Many adult, adolescent and child athletes are competing or working out with seemingly normal but persistent foot pain that could be a sign of a more serious injury.
Play with pain often is viewed as a badge of honor among athletes, but they should be aware that persistent pain that seems to be normal exercise-related stress could be something far more serious.
In our practice, we believe that athletes of all ages should visit when due to overuse injuries from repetitive loading of the foot and ankle during running and aerobics.
When athletes overdo their workouts some discomfort is normal. Athletes who ignore persistent foot pain and inflammation and continue to train are at risk for potential complications that could sideline them for months. Among possible injuries associated with persistent foot and ankle pain are stress fractures, muscle strains, tendonitis and subtle fractures after inversion ankle sprains.
An examination and diagnosis by a qualified podiatric foot and ankle surgeon will determine if the pain is from overuse or subtle trauma, requiring only a few days of rest, or something that may need surgical intervention.
Tips for Athletes
Need Foot Surgery? Schedule Before Spring
Those who might need surgery to correct deformities, such as hammertoes and bunions, can take advantage of the winter months to have the surgery done and be fully recovered in time for spring.
In most cases, bunions and hammertoes are correctable with routine day surgery. The decision to employ a procedure is based on the severity of the deformity, the patient's age and general health, and the condition of the bones and connective tissue.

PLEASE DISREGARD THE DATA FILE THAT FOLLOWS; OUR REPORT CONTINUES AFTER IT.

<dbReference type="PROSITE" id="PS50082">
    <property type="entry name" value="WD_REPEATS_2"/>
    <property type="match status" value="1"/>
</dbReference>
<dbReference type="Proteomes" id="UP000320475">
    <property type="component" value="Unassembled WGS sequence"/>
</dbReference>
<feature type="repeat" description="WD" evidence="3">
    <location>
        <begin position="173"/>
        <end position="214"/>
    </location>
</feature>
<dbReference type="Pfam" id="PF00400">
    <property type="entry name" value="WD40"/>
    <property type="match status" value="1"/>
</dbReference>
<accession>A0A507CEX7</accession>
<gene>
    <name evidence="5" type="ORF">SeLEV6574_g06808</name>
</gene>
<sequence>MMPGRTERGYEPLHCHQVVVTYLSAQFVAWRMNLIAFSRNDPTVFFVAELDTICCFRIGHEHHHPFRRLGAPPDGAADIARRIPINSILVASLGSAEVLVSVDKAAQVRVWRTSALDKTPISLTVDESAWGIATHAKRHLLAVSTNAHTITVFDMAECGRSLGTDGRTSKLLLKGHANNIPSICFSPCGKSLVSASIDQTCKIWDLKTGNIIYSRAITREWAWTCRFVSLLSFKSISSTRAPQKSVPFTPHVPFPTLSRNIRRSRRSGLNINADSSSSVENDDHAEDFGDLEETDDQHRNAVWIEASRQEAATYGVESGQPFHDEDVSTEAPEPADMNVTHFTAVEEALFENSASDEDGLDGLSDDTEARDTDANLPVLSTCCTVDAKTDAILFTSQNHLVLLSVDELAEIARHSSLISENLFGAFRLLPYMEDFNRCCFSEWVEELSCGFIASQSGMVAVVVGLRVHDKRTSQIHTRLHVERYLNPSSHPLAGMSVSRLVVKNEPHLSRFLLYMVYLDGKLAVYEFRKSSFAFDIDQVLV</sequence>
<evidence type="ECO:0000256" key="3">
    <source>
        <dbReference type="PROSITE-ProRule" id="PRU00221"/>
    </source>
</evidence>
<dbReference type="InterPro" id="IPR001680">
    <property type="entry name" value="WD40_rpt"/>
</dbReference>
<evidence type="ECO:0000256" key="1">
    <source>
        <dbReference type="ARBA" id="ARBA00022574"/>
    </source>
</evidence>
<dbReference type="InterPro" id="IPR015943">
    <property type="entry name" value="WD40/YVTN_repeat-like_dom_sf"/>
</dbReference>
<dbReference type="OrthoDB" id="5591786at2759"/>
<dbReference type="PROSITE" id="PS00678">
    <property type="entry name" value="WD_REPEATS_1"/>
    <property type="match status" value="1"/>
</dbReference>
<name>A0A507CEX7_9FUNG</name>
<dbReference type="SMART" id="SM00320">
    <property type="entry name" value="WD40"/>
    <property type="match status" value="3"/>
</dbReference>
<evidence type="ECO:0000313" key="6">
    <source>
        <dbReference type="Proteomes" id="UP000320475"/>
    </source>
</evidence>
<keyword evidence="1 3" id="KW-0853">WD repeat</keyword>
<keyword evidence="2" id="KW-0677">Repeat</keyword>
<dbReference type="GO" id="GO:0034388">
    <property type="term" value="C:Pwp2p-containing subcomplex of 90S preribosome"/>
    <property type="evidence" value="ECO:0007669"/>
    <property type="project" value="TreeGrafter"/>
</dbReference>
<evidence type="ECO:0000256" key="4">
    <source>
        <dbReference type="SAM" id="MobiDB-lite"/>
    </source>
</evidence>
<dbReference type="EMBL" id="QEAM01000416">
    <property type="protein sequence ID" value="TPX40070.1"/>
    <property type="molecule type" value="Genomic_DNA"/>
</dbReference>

Following surgery to correct a mild or moderate bunion, the foot is bandaged and a postoperative shoe is usually worn for three to four weeks. The amount of activity allowed will vary, and the podiatric surgeion may suggest that flexible footwear be worn for several weeks either directly after surgery or after wearing a postoperative shoe.
If you need foot surgery and want to be active in time for the warm weather, now is a great time to see us for an examination to determine the right treatment and to schedule a procedure, if surgery is needed.
In children, heel pain often is caused by injuries to the growth plate and secondary growth centers in which tendons pull at the top and bottom of the growth plate of the heel. Boys and girls ages 8 to 14 often experience this problem, and its major symptom is pain on either side of the heel.
Growth-plate trauma is common in soccer and other sports that involve a lot of running, and we advise parents to make sure their children stretch before playing and apply ice to the back of the heel after the game or practice.
In some cases, we recommend anti-inflammatory drugs and shoe inserts or lifts to relieve heel pain, but the potential for recurrent injury exists until the growth plate closes.
Podiatric foot and ankle surgeons provide many forms of treatment to keep children pain-free and participating in sports activities.
We urge all our diabetic patients to make sure their primary-care physicians check their feet during every office visit for signs of ulcerations that, left untreated, can lead to infection and ultimately result in lower limb amputations.
It's a simple exam that takes two minutes to determine if you are at risk for developing a foot ulcer. Perhaps the easiest way to remember to get your feet checked is to remove your shoes and socks in the examining room.
Most diabetic patients are vulnerable to foot ulcerations caused by poor blood circulation in the lower extremeties and neuropathy that inhibits nerve sensation.
Ulcers are the leading cause of foot amputations among people with diabetes, but they are preventable in most cases if doctors routinely check their patients' feet.
In a routine foot exam we check for nerve sensation, skin irregularities (corns, calluses, punctures and areas of redness), swelling, drainage, and foot deformities that cause unnatural pressure points that are prone to ulceration.
Patients with diabetes who have their feet checked regularly can prevent foot ulcers or have them treated at early stages by a podiatric foot and ankle surgeon.
Advanced Podiatry Services